You may have heard about results of a recent study showing that the spice turmeric, may ease pain due to osteoarthritis of the knee. I’ve written earlier about these effects. Some clinical studies have shown that turmeric extract can improve symptoms of osteoarthritis (OA) by reducing pain and improving functionality. It also helps reduce the use of NSAIDs and other pain medications used to treat osteoarthritis.
The latest research was a 12-week randomized, double-blind, placebo-controlled trial in Australia involving 70 individuals with symptomatic knee arthritis. Some took two capsules daily of a Curcuma longa extract while the others took two capsules of a look-alike placebo. None of the participants knew whether they were taking the extract or the placebo.
The researchers reported that the pain, stiffness and physical function improved significantly more among patients who took the extract than among those who received the placebo. But MRIs revealed no difference in the excess fluid in the knee and no difference in knee cartilage structure.
Lead author Benny Antony, a researcher at the University of Tasmania, noted that the study was small, lasted only 12 weeks and that the effect of turmeric on knee pain was only moderate. But he added that considering the limited effectiveness of available treatments for osteoarthritis, even a modest effect may be helpful, and turmeric appears to cause no side effects.
Turmeric is available in powdered form as a culinary spice, and in tablets and capsules as medicinal extracts. It should be labeled as standardized turmeric extract or the compound, curcumin. It is considered safe when used appropriately and according to the label. Anyone with liver disease should use turmeric with caution, if at all.
There are no known drug interactions, but in rare instances, daily use of turmeric over an extended period of time may cause stomach upset or heartburn. Those taking medication for diabetes should be aware that turmeric may reduce blood sugar levels.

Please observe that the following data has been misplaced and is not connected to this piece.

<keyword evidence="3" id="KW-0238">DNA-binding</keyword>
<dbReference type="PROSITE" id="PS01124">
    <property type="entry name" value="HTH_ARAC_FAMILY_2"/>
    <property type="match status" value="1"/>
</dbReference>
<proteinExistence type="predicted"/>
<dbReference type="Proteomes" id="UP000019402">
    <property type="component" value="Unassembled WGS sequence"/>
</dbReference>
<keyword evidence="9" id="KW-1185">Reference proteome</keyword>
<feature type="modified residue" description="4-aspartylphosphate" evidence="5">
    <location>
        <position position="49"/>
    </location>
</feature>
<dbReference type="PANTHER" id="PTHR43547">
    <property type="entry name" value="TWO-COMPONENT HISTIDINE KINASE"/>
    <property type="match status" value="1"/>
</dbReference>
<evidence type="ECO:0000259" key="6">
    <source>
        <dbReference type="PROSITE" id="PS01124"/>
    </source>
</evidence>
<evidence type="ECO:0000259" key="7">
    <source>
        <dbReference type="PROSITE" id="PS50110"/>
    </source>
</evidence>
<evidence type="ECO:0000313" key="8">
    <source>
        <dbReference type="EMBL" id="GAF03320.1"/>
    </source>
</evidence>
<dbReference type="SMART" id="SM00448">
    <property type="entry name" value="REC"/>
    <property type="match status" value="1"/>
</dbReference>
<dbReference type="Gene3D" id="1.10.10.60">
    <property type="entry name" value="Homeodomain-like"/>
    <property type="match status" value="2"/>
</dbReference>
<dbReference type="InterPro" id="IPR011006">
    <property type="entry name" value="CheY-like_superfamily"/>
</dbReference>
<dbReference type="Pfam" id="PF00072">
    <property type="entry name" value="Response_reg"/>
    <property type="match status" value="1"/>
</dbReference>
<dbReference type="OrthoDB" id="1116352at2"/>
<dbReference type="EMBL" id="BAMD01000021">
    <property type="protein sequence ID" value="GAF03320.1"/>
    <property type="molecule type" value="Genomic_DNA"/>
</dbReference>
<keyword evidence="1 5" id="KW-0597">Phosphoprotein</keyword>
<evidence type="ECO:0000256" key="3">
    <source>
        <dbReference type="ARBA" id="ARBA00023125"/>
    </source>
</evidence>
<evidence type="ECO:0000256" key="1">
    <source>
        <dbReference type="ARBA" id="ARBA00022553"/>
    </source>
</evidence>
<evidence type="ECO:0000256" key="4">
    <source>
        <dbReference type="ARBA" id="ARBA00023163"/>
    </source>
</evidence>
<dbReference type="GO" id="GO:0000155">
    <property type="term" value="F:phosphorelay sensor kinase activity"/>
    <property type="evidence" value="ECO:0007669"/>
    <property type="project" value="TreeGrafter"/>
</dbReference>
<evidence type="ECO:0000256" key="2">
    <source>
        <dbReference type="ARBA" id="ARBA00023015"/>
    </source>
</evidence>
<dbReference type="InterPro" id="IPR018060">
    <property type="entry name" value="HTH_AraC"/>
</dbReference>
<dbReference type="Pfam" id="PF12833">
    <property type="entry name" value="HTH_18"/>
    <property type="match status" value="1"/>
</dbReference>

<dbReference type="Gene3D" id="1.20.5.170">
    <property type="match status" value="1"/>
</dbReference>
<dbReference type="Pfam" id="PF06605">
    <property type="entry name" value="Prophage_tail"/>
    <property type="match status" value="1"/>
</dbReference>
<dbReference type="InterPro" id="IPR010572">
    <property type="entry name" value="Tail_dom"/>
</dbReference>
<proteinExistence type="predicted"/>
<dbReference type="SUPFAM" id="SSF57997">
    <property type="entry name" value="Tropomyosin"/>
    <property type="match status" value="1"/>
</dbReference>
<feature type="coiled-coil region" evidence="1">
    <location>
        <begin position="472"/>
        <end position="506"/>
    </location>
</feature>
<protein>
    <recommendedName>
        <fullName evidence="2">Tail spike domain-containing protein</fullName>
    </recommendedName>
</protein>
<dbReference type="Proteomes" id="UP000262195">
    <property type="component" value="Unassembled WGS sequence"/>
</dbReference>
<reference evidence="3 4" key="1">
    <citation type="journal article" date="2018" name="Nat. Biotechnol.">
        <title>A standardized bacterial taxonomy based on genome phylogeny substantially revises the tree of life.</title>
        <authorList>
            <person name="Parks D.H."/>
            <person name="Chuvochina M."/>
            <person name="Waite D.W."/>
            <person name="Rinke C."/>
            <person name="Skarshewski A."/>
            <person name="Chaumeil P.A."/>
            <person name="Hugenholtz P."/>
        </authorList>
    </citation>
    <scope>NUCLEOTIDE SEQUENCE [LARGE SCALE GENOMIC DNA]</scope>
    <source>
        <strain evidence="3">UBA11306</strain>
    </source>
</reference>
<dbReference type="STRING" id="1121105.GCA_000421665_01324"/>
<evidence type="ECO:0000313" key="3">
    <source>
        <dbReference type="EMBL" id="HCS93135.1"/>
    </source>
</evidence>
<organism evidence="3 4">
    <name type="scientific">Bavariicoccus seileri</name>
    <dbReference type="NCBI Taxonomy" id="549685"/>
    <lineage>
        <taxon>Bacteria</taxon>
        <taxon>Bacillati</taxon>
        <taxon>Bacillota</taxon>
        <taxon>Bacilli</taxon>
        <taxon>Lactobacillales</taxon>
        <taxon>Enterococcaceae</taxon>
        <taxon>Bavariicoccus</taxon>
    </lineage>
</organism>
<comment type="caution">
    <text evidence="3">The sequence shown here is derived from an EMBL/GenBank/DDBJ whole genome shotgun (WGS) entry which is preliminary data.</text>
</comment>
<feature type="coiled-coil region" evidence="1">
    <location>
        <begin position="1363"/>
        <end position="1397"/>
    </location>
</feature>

Do not take turmeric if you have gallstones or bile duct dysfunction, as it may cause gallbladder contractions. Turmeric also exhibits antiplatelet effects and may promote bleeding if used immediately before surgery. Discontinue use of turmeric two weeks before any surgical procedure.
Neither curcumin nor turmeric taken orally is well absorbed unless taken with black pepper or piperine, a constituent of black pepper responsible for its pungency. When shopping for supplements, make sure that the one you choose contains black pepper extract or piperine. (If you’re cooking with turmeric, be sure to add some black pepper to the food.). Note that piperine can slow the elimination of some prescription drugs including phenytoin [Dilantin], propranolol [Inderal], and theophylline. Be patient when taking turmeric supplements: the full benefits may not be apparent for eight weeks.
Pregnant women should avoid turmeric due to the possibility of uterine stimulation. There is insufficient information for women who are nursing, so contact your doctor before taking it.
Andrew Weil, M.D.
Benny Antony et al, “Effectiveness of Curcuma longa Extract for the Treatment of Symptoms and Effusion – Synovitis of Knee Osteoarthritis,” Annals of Internal Medicine, September 15, 2020, https://doi.org/10.7326/M20-0990